As Giving What We Can has grown and changed as an organisation, we recognise that our work has sometimes fallen short of the standards we have for ourselves. We believe we have made significant strides toward our current goals of professionalism, collaboration, and excellent implementation of our projects. But we also want to give context on some of our mistakes, both resolved and unresolved.
Here are some reasons why we have a page documenting our mistakes:
When you evaluate us as an organisation, we recommend using this page, but also looking directly at what we've produced, rather than just taking our word for things.
This is not an exhaustive list of every problem with our work. It mostly covers mistakes we made that affected outside stakeholders. We don't list all the ways our projects were inefficient or suboptimal. This page includes mistakes made between 2016 and 2020 when Giving What We Can was functioning as a part of the Centre For Effective Altruism's core operations.
Please contact us if you know of other items that should be listed here, or other ways we could improve.
Last updated: April 2023.
During our 2023 impact evaluation, we confirmed that a very large recurring donation from 2014 to 2023 was not accurately reported. The total difference between the amount reported, and the amount donated, was $96 million. Although this donation was not factored into any of our impact evaluations, it resulted in an incorrect representation of the total amount donated by our community, as seen on our front page.
Upon discovering the error, we removed the recurring donation, and corrected the past donations so they now reflect the amount given. We also provided a summary of the potential errors and limitations of our databases in our 2023 impact evaluation.
There were several issues with our recommendations during this period:
Our other content also had several issues:
We have made several changes to our content and processes to address these mistakes:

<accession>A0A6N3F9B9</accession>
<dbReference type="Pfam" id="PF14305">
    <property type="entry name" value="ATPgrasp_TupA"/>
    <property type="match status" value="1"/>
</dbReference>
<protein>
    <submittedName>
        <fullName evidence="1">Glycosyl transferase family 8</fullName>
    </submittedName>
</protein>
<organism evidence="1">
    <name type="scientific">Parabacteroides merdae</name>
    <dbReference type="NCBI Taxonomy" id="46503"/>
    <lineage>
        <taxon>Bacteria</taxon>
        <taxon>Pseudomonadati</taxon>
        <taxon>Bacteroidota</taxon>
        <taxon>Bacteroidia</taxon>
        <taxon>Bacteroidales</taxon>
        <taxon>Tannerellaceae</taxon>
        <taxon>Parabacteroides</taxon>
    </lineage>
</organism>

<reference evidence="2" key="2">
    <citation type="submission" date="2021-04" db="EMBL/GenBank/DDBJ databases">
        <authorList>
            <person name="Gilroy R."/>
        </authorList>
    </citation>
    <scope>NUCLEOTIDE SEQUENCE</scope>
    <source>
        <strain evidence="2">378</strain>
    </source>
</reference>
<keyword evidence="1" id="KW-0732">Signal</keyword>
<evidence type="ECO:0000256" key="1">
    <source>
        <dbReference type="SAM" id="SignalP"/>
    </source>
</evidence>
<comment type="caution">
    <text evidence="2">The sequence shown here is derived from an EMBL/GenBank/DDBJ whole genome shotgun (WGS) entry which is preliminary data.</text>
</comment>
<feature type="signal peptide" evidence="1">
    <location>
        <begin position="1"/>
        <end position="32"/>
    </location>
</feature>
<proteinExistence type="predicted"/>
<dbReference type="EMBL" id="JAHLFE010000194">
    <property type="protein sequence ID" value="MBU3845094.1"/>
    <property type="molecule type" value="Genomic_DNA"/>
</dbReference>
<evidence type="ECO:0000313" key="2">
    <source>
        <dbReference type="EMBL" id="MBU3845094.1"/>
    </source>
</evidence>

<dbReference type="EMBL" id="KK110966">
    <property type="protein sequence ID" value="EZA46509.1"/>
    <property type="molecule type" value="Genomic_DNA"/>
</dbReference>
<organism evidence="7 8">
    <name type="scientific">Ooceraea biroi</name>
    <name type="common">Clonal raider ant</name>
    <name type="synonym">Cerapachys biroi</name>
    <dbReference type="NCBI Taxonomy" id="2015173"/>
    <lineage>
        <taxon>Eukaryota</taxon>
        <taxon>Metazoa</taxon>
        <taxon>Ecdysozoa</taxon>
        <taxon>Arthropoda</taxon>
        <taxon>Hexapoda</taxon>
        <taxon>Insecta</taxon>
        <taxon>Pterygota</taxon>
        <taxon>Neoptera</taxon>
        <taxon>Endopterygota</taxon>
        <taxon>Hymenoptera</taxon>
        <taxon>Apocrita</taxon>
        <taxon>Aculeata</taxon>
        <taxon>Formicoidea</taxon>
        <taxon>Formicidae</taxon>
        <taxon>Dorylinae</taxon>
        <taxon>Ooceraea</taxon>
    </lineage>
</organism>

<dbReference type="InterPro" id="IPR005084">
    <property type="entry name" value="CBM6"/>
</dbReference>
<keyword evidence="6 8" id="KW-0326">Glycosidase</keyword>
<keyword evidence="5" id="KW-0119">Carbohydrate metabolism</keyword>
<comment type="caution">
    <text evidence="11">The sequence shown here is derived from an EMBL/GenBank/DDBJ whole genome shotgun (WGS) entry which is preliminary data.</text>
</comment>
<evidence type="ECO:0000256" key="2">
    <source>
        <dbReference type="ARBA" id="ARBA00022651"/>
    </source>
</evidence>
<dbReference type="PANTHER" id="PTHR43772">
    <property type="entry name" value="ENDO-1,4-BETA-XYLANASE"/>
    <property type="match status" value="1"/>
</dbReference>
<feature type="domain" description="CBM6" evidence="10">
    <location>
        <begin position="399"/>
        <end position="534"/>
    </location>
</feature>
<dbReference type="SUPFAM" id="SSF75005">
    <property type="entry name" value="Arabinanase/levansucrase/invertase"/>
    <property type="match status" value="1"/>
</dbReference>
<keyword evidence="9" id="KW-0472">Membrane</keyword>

How we fell short: We view it as a mistake that we put relatively little staff time toward Giving What We Can after merging it with the Centre for Effective Altruism in 2016. The main person responsible for Giving What We Can since 2017, Julia Wise, already had full-time responsibilities on community health. As the tech team's capacity was split between several major projects, fixes to Giving What We Can tech problems sometimes took longer than they should have. Members received fewer communications than before, and website functionality was not what users expected. For example:
Steps we took to improve:
How we fell short: We encouraged student groups to run pledge drives which sometimes resulted in people taking the Pledge at a young age without being encouraged to seriously think it through as a long-term commitment. Some of our communications also presented the Pledge as something to be taken quickly rather than carefully considered.
Steps we took to improve: We updated GWWC's website and pledge campaign materials to emphasise that the Pledge is a career-long commitment to consider carefully rather than in haste. We recommend the temporary Try Giving pledge (now called a "Trial Pledge") to people who do not yet have a clear picture of their financial future.
How we fell short: Our communications about Giving What We Can did not always make some points clear (for example, whether the Pledge is completely binding regardless of personal circumstances, or whether you can end your Pledge.) This resulted in confusion in the community.
Steps we took to improve: In 2017, we added more information to our FAQ about this topic, as well as a post clarifying the nature of the Pledge.